Located in Astoria, Queens, Yoga Agora was founded in 2010 by our teacher for the evening, Nick Velkov. Nick opened the studio to "make yoga accessible and affordable,” and by anyone’s standards has succeeded as being such. Classes are only $5 and are always packed.
Every class I have taken at Yoga Agora has held somewhere between 30 - 40 people which not only speaks to the studio’s credibility but to the neighborhood’s growing yoga community. It's also a beautiful space, cleanly-kept, with floor to ceiling patio windows that overlook the diverse restaurants and coffee shops of Astoria's Broadway. This particular evening it was the week leading up to Christmas, and I could also view the twinkling Christmas street lights.
Expecting an easy class for a Tuesday morning, I scoured the room and found my fellow practitioners were practicing Forearm Stand, Flying Crow and Eka Pada Koundinyasana - and this was before class had even begun. Nick, however, commenced class with something relatively simpler, having students stand in Tadasana and then talking us through the nuances of Tadasana, advising us to roll our shoulders back, to check our weight is evenly balanced in our feet, to relax our face muscles, and so forth. "When you become aware of these small things it takes your attention away from the outside world," he reassured us.
Nick then began playing classical music and walked us through many rounds of Suraya Namaskar A and Surya Namaskar B. We then quickly moved through a series of Standing Poses that included Warrior 1, Warrior 2, Trikonasana, Pyramid, and Extended Side Angle (and on the second round with a bind).
Next, we practiced Utkatasana followed Utkatasana Twists. Then the class took a difficult turn. Staying folded, we were to bend and cup our right knee with our hands and come up to standing with our knee remaining bent. This took a lot of core work and challenged most of the class who wobbled through it. With encouragement and support from Nick we felt free to give it a try. From here, we held Vrksasana (Tree Pose) for about thirty seconds followed by Vrksasana with a bind.This was all in preparation for the arm balance.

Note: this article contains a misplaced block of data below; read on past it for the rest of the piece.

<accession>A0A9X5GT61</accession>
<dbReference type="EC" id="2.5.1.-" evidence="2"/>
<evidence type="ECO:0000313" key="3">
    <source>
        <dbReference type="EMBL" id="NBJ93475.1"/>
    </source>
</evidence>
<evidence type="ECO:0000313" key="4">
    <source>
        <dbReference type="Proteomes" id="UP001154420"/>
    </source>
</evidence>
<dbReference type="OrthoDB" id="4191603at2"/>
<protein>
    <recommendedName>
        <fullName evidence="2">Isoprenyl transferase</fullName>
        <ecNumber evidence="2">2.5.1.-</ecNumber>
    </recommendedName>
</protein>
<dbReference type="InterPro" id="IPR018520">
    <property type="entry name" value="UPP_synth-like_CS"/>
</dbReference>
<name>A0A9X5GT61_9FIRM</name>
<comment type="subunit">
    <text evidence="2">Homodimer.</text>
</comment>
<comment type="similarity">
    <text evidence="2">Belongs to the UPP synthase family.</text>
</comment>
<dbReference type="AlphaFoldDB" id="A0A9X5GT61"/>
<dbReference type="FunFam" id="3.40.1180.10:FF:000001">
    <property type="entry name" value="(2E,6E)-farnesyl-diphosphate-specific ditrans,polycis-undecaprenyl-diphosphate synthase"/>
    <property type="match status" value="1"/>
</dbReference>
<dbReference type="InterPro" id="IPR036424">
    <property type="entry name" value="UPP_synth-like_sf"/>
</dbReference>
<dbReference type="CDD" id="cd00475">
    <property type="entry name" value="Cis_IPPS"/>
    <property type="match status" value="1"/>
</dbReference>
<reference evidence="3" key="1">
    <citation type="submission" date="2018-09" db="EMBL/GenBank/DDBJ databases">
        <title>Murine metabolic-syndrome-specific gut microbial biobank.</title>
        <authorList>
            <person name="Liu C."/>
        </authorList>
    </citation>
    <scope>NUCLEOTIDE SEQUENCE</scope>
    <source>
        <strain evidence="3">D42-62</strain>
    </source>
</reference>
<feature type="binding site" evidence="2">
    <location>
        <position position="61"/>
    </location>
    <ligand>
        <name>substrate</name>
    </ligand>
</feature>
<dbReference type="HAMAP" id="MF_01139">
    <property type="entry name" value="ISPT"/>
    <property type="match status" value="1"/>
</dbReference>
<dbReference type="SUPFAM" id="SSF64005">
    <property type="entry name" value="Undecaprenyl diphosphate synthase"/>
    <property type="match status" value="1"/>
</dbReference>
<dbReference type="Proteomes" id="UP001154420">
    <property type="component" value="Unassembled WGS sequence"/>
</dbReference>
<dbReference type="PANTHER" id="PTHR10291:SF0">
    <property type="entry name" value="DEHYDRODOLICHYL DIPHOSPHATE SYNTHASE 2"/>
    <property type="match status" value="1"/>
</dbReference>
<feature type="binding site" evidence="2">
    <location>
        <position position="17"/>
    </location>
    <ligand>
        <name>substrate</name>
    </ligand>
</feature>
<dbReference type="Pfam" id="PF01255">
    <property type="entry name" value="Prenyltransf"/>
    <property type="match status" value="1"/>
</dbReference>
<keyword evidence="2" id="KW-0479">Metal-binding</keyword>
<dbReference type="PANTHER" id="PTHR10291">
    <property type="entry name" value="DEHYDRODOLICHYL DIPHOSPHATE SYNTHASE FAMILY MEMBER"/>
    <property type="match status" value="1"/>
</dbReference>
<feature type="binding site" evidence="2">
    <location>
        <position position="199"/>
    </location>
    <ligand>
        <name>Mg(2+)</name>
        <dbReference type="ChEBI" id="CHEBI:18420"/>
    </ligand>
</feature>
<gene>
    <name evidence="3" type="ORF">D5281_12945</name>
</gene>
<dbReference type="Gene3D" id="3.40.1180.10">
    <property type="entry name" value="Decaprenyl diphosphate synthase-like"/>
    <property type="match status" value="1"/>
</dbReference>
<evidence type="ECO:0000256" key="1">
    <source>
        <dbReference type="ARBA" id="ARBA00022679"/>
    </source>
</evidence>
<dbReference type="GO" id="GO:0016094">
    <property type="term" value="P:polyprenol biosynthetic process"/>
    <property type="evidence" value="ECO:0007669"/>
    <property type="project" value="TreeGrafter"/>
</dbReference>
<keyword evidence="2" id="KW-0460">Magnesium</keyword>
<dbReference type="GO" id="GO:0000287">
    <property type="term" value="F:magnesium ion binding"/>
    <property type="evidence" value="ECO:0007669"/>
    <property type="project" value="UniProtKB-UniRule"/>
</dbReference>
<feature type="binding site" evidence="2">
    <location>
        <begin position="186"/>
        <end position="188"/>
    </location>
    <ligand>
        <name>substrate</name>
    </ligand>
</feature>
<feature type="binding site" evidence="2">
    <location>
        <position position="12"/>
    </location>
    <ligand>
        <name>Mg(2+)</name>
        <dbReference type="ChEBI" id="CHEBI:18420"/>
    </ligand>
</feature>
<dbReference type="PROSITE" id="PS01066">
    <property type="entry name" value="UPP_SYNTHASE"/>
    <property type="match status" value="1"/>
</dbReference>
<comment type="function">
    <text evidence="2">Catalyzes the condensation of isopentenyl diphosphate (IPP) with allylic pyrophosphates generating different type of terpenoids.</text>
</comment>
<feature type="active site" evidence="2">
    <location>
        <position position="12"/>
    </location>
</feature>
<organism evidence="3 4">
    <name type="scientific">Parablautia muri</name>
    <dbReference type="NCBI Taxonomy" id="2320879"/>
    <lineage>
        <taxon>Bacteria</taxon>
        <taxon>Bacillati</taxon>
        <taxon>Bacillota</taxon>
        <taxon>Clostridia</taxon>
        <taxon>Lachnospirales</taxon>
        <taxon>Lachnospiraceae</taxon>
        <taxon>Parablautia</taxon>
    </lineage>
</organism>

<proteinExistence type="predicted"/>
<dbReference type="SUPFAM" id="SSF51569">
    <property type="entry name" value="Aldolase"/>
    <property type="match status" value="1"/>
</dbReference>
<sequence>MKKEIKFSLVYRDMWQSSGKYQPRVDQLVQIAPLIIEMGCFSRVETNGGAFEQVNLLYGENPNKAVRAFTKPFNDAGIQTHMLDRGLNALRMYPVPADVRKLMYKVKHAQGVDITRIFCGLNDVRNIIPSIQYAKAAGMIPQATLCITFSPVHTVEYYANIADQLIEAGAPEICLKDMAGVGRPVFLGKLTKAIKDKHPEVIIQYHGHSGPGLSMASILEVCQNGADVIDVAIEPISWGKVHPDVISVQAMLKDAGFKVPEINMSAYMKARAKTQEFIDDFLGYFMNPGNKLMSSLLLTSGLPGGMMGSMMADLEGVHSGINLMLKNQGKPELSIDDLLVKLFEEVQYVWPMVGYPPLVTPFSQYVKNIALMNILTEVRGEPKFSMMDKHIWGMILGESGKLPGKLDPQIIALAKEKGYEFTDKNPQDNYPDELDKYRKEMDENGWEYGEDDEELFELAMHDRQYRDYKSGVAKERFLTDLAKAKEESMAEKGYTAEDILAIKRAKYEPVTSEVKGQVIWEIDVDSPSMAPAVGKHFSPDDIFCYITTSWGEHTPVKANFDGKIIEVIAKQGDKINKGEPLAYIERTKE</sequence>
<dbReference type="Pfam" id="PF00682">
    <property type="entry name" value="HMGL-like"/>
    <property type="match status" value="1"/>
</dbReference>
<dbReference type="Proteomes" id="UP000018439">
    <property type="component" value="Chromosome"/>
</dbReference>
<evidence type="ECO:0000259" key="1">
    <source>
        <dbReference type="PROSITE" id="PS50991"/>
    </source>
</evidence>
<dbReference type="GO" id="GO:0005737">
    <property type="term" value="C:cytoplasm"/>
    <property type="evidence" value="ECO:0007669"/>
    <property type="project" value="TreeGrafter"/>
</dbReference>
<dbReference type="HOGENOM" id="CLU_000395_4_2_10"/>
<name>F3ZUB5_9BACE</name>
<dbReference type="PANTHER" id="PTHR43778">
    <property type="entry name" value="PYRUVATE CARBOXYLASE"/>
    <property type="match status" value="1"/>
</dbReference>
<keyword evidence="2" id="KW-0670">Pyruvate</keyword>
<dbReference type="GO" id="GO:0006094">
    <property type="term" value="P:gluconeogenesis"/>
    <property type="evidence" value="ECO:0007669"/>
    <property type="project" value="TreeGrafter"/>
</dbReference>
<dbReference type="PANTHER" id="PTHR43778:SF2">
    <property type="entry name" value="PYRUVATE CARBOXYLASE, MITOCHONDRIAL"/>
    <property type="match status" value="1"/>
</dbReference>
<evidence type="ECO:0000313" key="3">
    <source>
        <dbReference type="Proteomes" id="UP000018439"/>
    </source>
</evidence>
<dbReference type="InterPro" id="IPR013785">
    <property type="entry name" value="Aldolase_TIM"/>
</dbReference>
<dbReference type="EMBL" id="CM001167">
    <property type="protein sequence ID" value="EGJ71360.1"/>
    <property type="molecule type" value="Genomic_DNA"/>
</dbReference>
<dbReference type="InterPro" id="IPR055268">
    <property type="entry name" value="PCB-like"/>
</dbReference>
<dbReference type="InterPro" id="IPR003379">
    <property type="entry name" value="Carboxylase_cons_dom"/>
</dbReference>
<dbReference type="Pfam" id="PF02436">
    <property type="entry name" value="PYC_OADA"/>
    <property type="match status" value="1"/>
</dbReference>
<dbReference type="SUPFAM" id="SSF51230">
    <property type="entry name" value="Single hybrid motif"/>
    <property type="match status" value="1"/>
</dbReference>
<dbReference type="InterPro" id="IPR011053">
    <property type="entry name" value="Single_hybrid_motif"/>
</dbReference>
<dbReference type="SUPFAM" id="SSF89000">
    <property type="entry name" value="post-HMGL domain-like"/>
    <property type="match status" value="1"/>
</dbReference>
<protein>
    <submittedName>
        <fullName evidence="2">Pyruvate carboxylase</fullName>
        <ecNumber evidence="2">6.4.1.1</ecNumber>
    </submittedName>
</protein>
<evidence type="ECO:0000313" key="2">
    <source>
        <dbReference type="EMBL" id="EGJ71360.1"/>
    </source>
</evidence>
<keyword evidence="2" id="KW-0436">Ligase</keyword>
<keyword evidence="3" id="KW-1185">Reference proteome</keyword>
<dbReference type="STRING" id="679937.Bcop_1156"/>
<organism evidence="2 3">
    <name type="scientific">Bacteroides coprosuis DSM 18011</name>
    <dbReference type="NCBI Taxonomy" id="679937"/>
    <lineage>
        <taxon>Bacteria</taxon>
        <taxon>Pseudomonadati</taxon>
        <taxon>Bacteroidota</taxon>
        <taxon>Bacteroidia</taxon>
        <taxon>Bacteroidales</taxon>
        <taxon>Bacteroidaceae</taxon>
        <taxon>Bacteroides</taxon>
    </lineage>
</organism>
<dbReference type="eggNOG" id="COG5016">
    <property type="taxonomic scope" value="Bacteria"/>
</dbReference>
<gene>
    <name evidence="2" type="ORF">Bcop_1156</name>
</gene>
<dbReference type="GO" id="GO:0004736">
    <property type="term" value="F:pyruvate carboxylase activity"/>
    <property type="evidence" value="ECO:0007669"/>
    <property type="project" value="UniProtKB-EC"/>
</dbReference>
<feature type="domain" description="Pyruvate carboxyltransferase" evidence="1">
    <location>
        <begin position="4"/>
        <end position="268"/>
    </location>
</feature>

After taking us carefully back out of the steps that got us into Tree, Nick then walked us through a vinyasa and had us shoot our legs through to sit in Dandasana. As we were seated, first, Nick had us hold Janu Sirsasana, then Paschimottanasana, which then morphed into the same Vrksasana bind we practiced in standing earlier.Leaning over to one side, Nick then encouraged us to use our core to lift up into the side arm balance with the bind. This pose is more classically known as Kasyapasana - Side Plank with bound half-Lotus. For those struggling with the pose, Nick suggested we, "just try it without the bind" first, as if we were first planting our roots, and grow from there. He also gave assists to several students close to achieving the full pose.
Following these challenging arm balances, Nick then walked us through backbends which included Bridge Pose followed by three Full Wheels for those not too tired to attempt it. To cool us down, we held Shoulderstand for about ten breaths, then Nick gave us the option of holding a Headstand followed by Savasana or going straight to Savasana.
After our final relaxation, Nick walked us through a brief meditation to end class. "The only reason to do that silly, difficult pose," he said, "is to unlock energy in the body that allows you to be still and meditate."